Barclay on the Bible, part 2
He starts out by arguing for the primacy of the Spirit over Scripture. He quotes Calvin and a number of councils and gatherings of the church which had to, at the end, say that it was the Spirit which testified to the proper understanding of the Bible. He goes on to point out the arguments and debates among early Christians about what books to approve and which to reject. He concludes like this:
What should then become of Christians, if they had not received that Spirit, and those spiritual senses, by which they know how to discern the true from the false? It is the privilege of Christ's sheep indeed that they hear his voice, and refuse that of a stranger; which privilege being taken away, we are left a prey to all manner of wolves.
I have always liked this phrase. I think it sums up Quakerism as well as some of the more popular formulations: “It is the privilege of Christ's sheep indeed that they hear his voice, and refuse that of a stranger...” This is the Quaker spirituality in a nutshell. It echoes the extended meditation on Jesus as a shepherd found in John 10: 1-6.
Barclay goes on to say:
Next, the very nature of the Gospel itself declareth that the Scriptures cannot be the only and chief rule of Christians, else there should be no difference betwixt the Law and the Gospel; as from the nature of the new covenant, by divers scriptures described in the former proposition, is proved.
But besides those which are before mentioned, herein doth the Law and the Gospel differ, in that the Law, being outwardly written, brings under condemnation, but hath not life in it to save; whereas the Gospel, as it declares and makes manifest the evil, so, it being an inward powerful thing, also gives power to obey, and deliver from the evil. ... The Law or letter, which is without us, kills; but the Gospel, which is the inward spiritual law, gives life; for it consists not so much in words as in virtue.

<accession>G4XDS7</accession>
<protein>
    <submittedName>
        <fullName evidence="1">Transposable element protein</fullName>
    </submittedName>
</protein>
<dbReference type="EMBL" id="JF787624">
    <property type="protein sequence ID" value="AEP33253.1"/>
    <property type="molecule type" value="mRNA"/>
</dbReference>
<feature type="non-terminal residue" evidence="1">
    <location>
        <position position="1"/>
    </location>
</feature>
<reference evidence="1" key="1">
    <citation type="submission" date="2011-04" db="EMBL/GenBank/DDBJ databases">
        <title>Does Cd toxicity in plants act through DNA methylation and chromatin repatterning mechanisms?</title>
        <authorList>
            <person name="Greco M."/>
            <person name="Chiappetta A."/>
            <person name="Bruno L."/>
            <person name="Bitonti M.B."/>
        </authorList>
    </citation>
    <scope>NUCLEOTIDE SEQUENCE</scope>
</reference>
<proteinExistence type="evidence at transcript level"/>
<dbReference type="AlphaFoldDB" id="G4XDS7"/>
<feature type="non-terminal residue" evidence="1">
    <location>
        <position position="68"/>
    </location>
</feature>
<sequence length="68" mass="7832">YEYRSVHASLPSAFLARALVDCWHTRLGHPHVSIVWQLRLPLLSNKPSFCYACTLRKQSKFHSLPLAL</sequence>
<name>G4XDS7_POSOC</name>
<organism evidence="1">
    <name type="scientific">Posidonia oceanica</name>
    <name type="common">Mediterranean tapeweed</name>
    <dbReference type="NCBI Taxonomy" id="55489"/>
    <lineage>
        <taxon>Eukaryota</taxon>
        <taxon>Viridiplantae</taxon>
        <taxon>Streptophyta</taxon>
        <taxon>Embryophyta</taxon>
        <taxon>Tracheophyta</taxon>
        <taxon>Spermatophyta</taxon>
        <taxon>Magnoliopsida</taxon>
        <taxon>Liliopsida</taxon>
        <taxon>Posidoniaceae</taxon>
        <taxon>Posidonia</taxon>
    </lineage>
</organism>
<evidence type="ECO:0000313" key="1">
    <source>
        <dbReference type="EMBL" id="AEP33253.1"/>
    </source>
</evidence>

The Gospel is not the words of scripture, it is the Spirit working in us to transform us and redeem us. He argues throughout this section, in fact throughout the entire Apology, that it is this inward religion, the inward experience of God, that is at the core of religion in general and Christianity in specific.
Barclay examines the textual difficulties of the Bible and the controversies from the beginning about what books made up the Bible and what versions of these texts to use, as well as the errors and changes that happened in the processes of copying and translating. He concluded:
Whence we may very safely conclude, that Jesus Christ, who promised to be always with his children, to lead them into all Truth, to guard them against the devices of the enemy, and to establish their faith upon an unmovable rock, left them not to be principally ruled by that, which was subject in itself to many uncertainties: and therefore he gave them his Spirit, as their principal guide, which neither moths nor time can wear out, nor transcribers nor translators corrupt; which none are so young, none so illiterate, none in so remote a place, but they may come to be reached, and rightly informed by it.
This is a picture of a God who is not remote or far off or hidden. This is not a God that is only accessible through a book or a priest or an educated class of preachers. This is a God who is present and available to every person on the planet through all time. This is a God who talks to each of us, all we have to do is to listen. This is a pure grace. It is not something we earn, or have to be good enough to receive. It is available to everyone. God will speak to each of us. All we need to do is listen.
Barclay finishes up his discussion of the first part of the proposition, on the primacy on the Spirit by telling a little story. I found this a fascinating anecdote.
The real and undoubted experience whereof I myself have been a witness of, with great admiration of the love of God to his children in these latter days: for I have known some of my friends, who profess the same faith with me, faithful servants of the Most High God, and full of divine knowledge of his Truth, as it was immediately and inwardly revealed to them by the Spirit, from a true and living experience, who not only were ignorant of the Greek and Hebrew, but even some of them could not read their own vulgar language, who being pressed by the adversaries with some citations out of the English translation, and finding them to disagree with the manifestation of Truth in their hearts, have boldly affirmed the Spirit of God never said so, and that it was certainly wrong; for they did not believe that any of the holy prophets or apostles had ever written so; which when I on this account seriously examined, I really found to be errors and corruptions of the translators; who, as in most translations, do not so much give us the genuine signification of the words, as strain them to express that which comes nearest to that opinion and notion they have of Truth.
I find this to be a challenge to all of us. Are we so familiar with the voice of God that we can tell when God is being misquoted?
After this, Barclay looks at what the proper use and place of the Bible is. And I will look at that another time.